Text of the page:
LA: I would say the tendency to force in cliff hangers at the end of the episodes as opposed to staying true to a character’s journey. It’s become a thing now to leave the audience shocked and thirsting for the next episode and while there’s nothing wrong with that, it can, sometimes, be overdone. 

FK: About pitching TV shows. How does that happen? What’s the fireproof approach to this?

LA:  I like to look at this from a strictly marketing POV. The show is a product. It’s useless without a consumer. So the relevant questions are: Why should anybody buy my product/show? Why should anybody need my product/show? To answer these questions and guide the pitching process, the unique selling point (USP) of the show must be identified. Of course, before trying to answer these, the basics of a pitch document must be intact: The premise, the character bible, the structure of the show, references to similar successful shows, an extensive synopsis of at least the first episode of the first season and then shorter summaries for subsequent episodes. If possible, you could highlight possibilities in latter seasons too. All these have to be tight and catchy to the eye of whoever you’re pitching to. 

About the USP, it could be anything. It could be the character, the era, the world of the show, the structure, anything at all. It’s what makes your show stand out from many others because let’s be honest, there’s no new story anywhere.  For example, a show like The Good Doctor has the USP of an autistic doctor as its central character. That’s why nobody is going to wonder why the show is airing at all since there are tons of other medical shows. It’s different and unique.  In your pitch document, highlight this USP, milk as much as you can and you are on your way to answering lingering questions about your show’s relevance and viability.

FK: Let’s go practical now. I have my pitch document ready, the USP well highlighted, what do I do with it? Who do I show it to? Who is going to be willing to listen to what I have to say?

LA: Networking, it’s that simple. Keep building relationships, keep talking to people and you never know, anything could happen. And a little note about networking; I have found out, in my experience, that horizontal networking works better, as opposed to the much heralded higher-up networking. Because you never know the rooms that unremarkable equal might have access to someday. Don’t underestimate anybody. Make friends with all kinds of people in the industry. Give yourself a chance.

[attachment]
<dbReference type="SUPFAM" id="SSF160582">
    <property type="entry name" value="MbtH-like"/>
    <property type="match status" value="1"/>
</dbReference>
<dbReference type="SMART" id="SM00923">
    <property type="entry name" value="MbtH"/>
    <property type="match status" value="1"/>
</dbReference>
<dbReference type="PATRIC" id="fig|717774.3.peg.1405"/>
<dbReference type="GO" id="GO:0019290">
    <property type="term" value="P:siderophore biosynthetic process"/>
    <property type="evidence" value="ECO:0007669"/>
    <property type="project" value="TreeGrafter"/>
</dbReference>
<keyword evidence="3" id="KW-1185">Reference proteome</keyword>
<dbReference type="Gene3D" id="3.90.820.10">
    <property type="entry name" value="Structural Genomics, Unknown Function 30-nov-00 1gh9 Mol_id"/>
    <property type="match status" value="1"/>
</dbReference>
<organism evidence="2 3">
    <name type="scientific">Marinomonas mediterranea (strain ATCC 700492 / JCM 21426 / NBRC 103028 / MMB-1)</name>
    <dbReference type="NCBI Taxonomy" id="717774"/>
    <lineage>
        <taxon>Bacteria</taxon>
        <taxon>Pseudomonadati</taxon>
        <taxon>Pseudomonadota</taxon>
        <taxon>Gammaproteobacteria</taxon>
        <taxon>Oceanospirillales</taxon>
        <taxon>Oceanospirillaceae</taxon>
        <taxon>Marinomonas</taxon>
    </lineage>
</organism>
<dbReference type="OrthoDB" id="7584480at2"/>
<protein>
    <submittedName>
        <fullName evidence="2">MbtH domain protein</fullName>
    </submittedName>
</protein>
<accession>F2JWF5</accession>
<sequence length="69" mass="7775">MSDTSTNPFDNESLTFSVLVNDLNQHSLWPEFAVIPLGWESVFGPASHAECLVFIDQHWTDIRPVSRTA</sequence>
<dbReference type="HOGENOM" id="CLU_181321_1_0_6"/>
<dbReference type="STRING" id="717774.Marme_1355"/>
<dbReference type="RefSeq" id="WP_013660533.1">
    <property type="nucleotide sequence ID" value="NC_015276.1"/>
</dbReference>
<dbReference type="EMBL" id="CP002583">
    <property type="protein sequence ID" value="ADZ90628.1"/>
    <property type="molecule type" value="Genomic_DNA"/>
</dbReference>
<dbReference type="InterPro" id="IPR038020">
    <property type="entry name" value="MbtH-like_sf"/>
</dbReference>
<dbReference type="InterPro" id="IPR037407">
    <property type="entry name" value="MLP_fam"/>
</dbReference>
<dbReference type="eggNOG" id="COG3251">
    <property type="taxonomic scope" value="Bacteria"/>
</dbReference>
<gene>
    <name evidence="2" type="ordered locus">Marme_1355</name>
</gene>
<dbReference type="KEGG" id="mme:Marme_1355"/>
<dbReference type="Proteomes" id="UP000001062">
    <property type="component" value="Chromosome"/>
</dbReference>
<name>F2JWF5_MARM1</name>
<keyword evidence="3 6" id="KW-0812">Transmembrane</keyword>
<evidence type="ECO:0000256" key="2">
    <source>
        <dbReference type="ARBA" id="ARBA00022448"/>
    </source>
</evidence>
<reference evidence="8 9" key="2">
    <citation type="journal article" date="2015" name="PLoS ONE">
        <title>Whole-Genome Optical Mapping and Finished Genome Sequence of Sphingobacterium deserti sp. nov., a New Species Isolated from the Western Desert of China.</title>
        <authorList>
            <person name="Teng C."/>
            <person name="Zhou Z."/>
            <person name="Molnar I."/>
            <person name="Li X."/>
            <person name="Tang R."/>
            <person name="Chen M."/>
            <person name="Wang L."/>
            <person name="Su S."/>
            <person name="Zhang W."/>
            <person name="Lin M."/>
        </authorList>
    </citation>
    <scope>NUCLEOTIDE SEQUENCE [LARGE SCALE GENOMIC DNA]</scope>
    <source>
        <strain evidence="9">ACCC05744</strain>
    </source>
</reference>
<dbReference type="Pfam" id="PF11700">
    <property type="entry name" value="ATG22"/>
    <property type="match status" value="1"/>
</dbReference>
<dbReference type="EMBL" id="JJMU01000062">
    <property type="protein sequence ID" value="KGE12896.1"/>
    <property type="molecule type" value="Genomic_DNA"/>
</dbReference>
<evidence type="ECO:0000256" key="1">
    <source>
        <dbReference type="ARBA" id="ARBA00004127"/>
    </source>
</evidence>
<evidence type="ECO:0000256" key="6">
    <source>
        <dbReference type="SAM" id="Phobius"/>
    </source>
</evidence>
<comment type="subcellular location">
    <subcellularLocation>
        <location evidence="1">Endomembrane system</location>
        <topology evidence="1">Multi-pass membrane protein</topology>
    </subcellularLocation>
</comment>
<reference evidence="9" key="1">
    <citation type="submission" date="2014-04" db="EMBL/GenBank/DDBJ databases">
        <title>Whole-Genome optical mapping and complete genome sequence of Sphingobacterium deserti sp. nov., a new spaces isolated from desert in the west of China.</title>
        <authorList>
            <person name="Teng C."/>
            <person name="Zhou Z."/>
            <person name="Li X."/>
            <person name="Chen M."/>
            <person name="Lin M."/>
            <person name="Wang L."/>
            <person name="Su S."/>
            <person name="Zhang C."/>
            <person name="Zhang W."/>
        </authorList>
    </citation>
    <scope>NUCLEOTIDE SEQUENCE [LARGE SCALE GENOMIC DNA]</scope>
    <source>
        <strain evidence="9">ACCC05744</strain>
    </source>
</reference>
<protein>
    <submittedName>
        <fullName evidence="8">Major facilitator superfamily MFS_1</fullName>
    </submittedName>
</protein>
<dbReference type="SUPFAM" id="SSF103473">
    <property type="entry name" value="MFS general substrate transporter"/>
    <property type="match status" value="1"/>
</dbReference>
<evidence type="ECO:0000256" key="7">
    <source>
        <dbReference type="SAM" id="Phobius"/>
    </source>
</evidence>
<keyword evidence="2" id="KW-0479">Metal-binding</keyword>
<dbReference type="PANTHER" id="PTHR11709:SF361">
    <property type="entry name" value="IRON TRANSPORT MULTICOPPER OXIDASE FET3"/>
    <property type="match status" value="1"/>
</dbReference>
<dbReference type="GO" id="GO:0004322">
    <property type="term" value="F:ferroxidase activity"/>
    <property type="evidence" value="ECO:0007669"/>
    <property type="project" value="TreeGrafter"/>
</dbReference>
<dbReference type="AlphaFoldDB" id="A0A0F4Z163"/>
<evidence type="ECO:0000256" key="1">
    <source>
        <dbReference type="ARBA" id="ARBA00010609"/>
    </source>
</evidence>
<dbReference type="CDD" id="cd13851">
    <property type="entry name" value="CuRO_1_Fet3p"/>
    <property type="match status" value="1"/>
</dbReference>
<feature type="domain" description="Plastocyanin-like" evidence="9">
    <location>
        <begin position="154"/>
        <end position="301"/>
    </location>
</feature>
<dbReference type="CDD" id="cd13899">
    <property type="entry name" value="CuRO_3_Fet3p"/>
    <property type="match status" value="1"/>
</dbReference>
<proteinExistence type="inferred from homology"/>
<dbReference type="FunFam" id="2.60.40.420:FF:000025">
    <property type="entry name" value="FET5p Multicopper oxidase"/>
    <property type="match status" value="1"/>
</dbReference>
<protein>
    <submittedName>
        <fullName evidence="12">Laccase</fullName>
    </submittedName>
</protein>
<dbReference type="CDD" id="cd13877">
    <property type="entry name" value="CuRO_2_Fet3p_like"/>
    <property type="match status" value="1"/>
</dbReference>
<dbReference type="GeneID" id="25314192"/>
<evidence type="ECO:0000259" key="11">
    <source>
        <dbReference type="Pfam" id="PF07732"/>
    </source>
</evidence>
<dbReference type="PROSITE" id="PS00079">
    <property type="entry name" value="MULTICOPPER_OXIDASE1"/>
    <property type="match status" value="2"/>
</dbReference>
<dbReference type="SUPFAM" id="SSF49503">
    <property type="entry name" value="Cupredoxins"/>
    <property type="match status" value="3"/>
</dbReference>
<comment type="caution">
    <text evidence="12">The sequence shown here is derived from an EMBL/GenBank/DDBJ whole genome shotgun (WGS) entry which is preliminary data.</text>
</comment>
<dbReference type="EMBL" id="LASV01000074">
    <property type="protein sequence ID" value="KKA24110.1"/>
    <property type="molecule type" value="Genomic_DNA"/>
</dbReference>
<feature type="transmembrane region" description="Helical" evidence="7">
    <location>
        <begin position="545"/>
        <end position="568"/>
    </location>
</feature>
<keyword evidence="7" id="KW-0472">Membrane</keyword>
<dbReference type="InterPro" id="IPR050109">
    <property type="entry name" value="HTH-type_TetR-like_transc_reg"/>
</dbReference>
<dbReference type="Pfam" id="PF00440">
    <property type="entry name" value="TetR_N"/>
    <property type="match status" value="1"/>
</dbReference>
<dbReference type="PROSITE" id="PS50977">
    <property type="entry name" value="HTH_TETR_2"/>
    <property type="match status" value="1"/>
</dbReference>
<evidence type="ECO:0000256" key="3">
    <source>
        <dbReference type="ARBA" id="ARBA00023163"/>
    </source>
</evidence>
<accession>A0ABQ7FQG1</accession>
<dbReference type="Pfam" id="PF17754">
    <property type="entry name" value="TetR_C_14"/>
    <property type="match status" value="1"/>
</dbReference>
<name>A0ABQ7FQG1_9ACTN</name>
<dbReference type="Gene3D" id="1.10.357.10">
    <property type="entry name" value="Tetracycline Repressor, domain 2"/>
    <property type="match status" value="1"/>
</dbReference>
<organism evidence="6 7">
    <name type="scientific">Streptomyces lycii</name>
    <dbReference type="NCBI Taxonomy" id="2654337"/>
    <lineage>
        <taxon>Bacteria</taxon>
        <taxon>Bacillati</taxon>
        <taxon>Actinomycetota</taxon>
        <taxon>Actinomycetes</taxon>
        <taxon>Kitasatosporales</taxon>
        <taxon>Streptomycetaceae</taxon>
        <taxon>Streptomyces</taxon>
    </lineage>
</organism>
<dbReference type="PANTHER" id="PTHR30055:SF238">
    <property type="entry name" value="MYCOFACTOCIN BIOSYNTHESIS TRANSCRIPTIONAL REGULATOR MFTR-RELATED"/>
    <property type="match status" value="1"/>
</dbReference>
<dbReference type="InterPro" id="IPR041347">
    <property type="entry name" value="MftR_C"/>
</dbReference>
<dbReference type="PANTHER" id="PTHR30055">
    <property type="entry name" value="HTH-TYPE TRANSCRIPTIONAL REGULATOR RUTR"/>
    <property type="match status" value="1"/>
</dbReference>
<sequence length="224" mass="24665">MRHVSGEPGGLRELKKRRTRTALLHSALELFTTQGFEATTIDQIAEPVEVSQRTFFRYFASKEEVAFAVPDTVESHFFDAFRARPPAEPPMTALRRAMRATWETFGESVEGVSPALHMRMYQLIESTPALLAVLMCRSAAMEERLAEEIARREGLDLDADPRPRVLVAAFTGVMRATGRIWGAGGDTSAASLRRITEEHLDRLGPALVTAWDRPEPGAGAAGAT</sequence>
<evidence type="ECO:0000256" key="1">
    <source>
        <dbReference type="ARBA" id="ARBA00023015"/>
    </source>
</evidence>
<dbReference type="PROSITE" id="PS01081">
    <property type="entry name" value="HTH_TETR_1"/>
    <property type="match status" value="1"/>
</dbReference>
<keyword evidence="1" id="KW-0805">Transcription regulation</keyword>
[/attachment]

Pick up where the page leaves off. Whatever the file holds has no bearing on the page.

FK: Your five favourite shows?

LA: This is a tough one. Actually, first place is set in stone. It’s the others I struggle with. Number one is Newsroom. I try to watch it at least once a year. And then there’s Episodes. I also love Big Little Lies, Black Mirror and 24

FK: Your five favourite directors?

LA: I don’t have favourites, sadly. I just study as much as I can.

FK: Five screenplays every Nigerian screenwriter must study.

LA: Big Little lies by David E. Kelly, Social Network by Aaron Sorkin, Argo by Chris Terrio, Room by Emma Donoghue and Queen and Slim by Lena Waithe.

FK: Thank you very much Lani Aisida. This has been quite the ride. Any last words?

LA: Well, yes. Like you guys, I also run a platform of my own. It’s a storytelling channel on YouTube called African Stories Untold and we are looking to break the culture of silence by telling African stories. Currently, we have a show called My Birthing Experience, where parents share personal experiences pre, peri and post birth. The reviews so far have been great as the feelings shared have resonated with many parents out there. I’d love to get more attention to what we are trying to do and I’d appreciate views, comments and subscriptions.

FK: Great Job, Lani. Thank you again for the time.

LA: You’re welcome.